With the arrival of Clement V in 1309, seven popes ruled the Western Church from Avignon until 1378. Joëlle Rollo-Koster traces the compelling story of the transplanted papacy in Avignon, the city the popes transformed into their capital. Through an engaging blend of political and social history, she argues that we should think more positively about the Avignon papacy, with its effective governance, intellectual creativity, and dynamism. It is a remarkable tale of an institution growing and defending its prerogatives, of people both high and low who produced and served its needs, and of the city they built together.
As the author reconsiders the Avignon papacy (1309–1378) and the Great Western Schism (1378–1417) within the social setting of late medieval Avignon, she also recovers the city’s urban texture, the stamp of its streets, the noise of its crowds and celebrations, and its people’s joys and pains. Each chapter focuses on the popes, their rules, the crises they faced, and their administration but also on the history of the city, considering the recent historiography to link the life of the administration with that of the city and its people. The story of Avignon and its inhabitants is crucial for our understanding of the institutional history of the papacy in the later Middle Ages. The author argues that the Avignon papacy and the Schism encouraged fundamental institutional changes in the governance of early modern Europe—effective centralization linked to fiscal policy, efficient bureaucratic governance, court society (société de cour), and conciliarism. This fascinating history of a misunderstood era will bring to life what it was like to live in the fourteenth-century capital of Christianity.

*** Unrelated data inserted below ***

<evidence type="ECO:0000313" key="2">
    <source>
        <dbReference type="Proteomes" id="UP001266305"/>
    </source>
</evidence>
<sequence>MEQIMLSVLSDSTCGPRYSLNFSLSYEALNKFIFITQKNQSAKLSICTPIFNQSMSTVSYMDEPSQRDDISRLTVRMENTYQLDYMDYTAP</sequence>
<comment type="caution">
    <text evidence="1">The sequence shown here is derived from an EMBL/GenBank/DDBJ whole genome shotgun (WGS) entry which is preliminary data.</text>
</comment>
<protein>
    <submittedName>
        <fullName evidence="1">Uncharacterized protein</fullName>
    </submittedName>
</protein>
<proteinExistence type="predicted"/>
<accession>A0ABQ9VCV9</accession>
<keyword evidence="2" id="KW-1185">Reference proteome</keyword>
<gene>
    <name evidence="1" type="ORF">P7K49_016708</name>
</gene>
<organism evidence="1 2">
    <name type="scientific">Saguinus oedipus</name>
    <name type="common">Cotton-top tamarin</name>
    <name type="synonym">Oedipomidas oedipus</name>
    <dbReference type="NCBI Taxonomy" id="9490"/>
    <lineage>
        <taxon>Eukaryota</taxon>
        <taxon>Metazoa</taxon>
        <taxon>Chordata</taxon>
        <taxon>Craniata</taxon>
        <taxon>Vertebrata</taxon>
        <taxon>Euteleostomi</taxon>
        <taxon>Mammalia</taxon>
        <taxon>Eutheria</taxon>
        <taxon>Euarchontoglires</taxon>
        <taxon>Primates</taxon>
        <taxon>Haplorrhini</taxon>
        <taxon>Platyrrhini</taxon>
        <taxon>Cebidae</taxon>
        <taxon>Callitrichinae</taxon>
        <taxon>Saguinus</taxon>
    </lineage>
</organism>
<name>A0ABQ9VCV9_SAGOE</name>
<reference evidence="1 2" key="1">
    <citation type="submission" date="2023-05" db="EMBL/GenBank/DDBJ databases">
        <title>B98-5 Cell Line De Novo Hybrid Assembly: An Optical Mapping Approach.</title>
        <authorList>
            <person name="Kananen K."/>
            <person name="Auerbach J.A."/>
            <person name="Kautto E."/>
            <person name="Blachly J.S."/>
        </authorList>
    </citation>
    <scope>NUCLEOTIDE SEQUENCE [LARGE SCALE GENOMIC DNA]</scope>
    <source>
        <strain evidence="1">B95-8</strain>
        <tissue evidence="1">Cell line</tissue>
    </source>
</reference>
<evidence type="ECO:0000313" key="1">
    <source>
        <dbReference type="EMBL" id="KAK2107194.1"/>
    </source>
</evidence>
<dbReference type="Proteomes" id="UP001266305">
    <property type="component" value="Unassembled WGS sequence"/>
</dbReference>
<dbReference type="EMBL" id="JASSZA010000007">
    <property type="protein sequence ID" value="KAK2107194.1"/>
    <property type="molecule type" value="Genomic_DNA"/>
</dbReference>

Joelle Rollo-Koster, an eminent specialist of medieval Avignon and its papacy, has successfully managed to compress the history of the seven Avignon popes in their complex political and religious environment into just over three hundred pages. One of the stars of this study is the city of Avignon itself, which Rollo-Koster brings to vibrant life, especially in chapter five, based almost entirely on her own archival research. After a very useful overview of previous scholarship, the first three chapters offer a chronological account of the three phases of the Avignon papacy, each section highlighting particular controversies. . . . [A]n impressive achievement, a lively and accessible study that will undoubtedly become the standard work on the Avignon papacy. * Church History: Studies in Christianity and Culture * A fresh, accessible, single-volume overview is long overdue. Joelle Rollo-Koster has provided just that.... She has written a lively, engaging, thorough, and richly-researched history of the Avignon papacy for the twenty-first century. Avignon and Its Papacy will be of particular use to students looking for a concise, readable guide to the fourteenth-century papacy. * The Medieval Review * [Joelle Rollo-Koster's] book fills a gap in providing an English narrative of the 'illegitimate' popes in Provence from 1378 until 1417, as well as bringing some new perspectives on the 'legitimate' Avignon papacy to 1378. Written in an accessible style, Avignon and Its Papacy will likely become the standard introduction to the subject for twenty-first century students. * H-France Review * History is such a wonderful tool for relativizing the present and norming the future. Rollo-Koster provides us with such a tool for understanding the functions of the papacy. . . .The Great Western Schism (1378-1417) ended the Avignon papacy through the Ecumenical Council of Constance (1414-1418). The power of the Emperor was needed to sustain the power of the pope; the power of an ecumenical council provided the Catholic Church with a pope-who, with time, became the absolute monarch reflected in today's papacy. Rollo-Koster provides us with the details of the role of the Avignon popes in all this. We find out how much it cost, for example, to make the red slippers worn by the pope, how many days it took for the head of France to enter into the city, why people were hung in one place and whipped in another, and why the various attempts to return to Rome failed. When you finish reading this book you will have an excellent tool for understanding the papacy of yesterday and today. * Catholic Books Review * The goal of Rollo-Koster's book is to rehabilitate for an English-speaking audience the awful reputation that the Avignon papacy has held from Petrarch to the present. In particular, she aims to demonstrate the effectiveness of the papal government and to recover the creativity and civic dynamism of the period. . . .The book...update[s] the classic surveys of Guillaume Mollat and Yves Renouard. * Renaissance Quarterly * In this survey of the Avignon papacy and the period of the Great Western Schism (1378-1417), Rollo-Koster sets out to 'rehabilitate' the Avignon papacy from a reputation that began as early as Petrarch's criticism of Avignon as 'the Babylon of the West.' Although the author acknowledges the Avignon popes' emphasis on 'efficient productivity' rather than spirituality, she shows that their institutional achievements, including an effective bureaucracy, a centralized fiscal system, and the development of archives and recording procedures, were innovative and provided long-term stability. She credits much of this to Pope John XXII (r. 1316-1334), 'an administrative genius' and the 'architect of papal centralization' who established the foundations on which his successors built. Rollo-Koster further challenges the view that the Avignon papacy turned its back on Rome; rather, it recognized the temporary status of its residence and sought to return to Rome, even as it transformed the village of Avignon into a cosmopolitan city and a spiritual capital. Employing her familiarity with Avignon's archives and the streets of the city, Rollo-Koster provides English readers with a valuable introduction to a dynamic, if controversial, period in papal history. Summing Up: Highly recommended. All levels/libraries. * CHOICE * Joelle Rollo-Koster's book is a welcome, synthetic addition to an otherwise eclectic sum of academic studies on medieval papacy. It is, foremost, an elegant and readable study for readers in want of a refreshed account on the fourteenth-century papacy during its controversial sojourn in Provence. Owing to her seasoned experience with both archival sources and the rich body of literature on the subject, Rollo-Koster offers a much-needed comprehensive approach to a complex topic. She also provides an astute cultural understanding of the popes' presence and actions in Avignon, which they transformed from a traditional village into a thriving quasi-modern, multicultural society. -- Francine Michaud, University of Calgary This is a definitive, multifaceted portrayal focused on the years when the papacy resided in Avignon rather than Rome. Drawing on her long immersion in the archives and sites of Avignon, Joelle Rollo-Koster has written an engaging saga of the seven Avignon popes, setting their personal traits and political careers within the wider history of the medieval papacy. Rollo-Koster's lucid analysis of their fiscal and administrative practices makes a persuasive case that the Avignon period created the stable and centralized base on which the papacy thrived for centuries. -- Kathleen Ashley, University of Southern Maine This revisionist work offers a new look at the Avignon papacy and individual popes in the context of the papal city. Joelle Rollo-Koster draws on her deep acquaintance with the documents of medieval Avignon to recreate the vibrant urban scene within which the papal machinery operated. An insightful and nuanced history of the papacy, its entourage, and the people of medieval Avignon. -- Kathryn Reyerson, University of Minnesota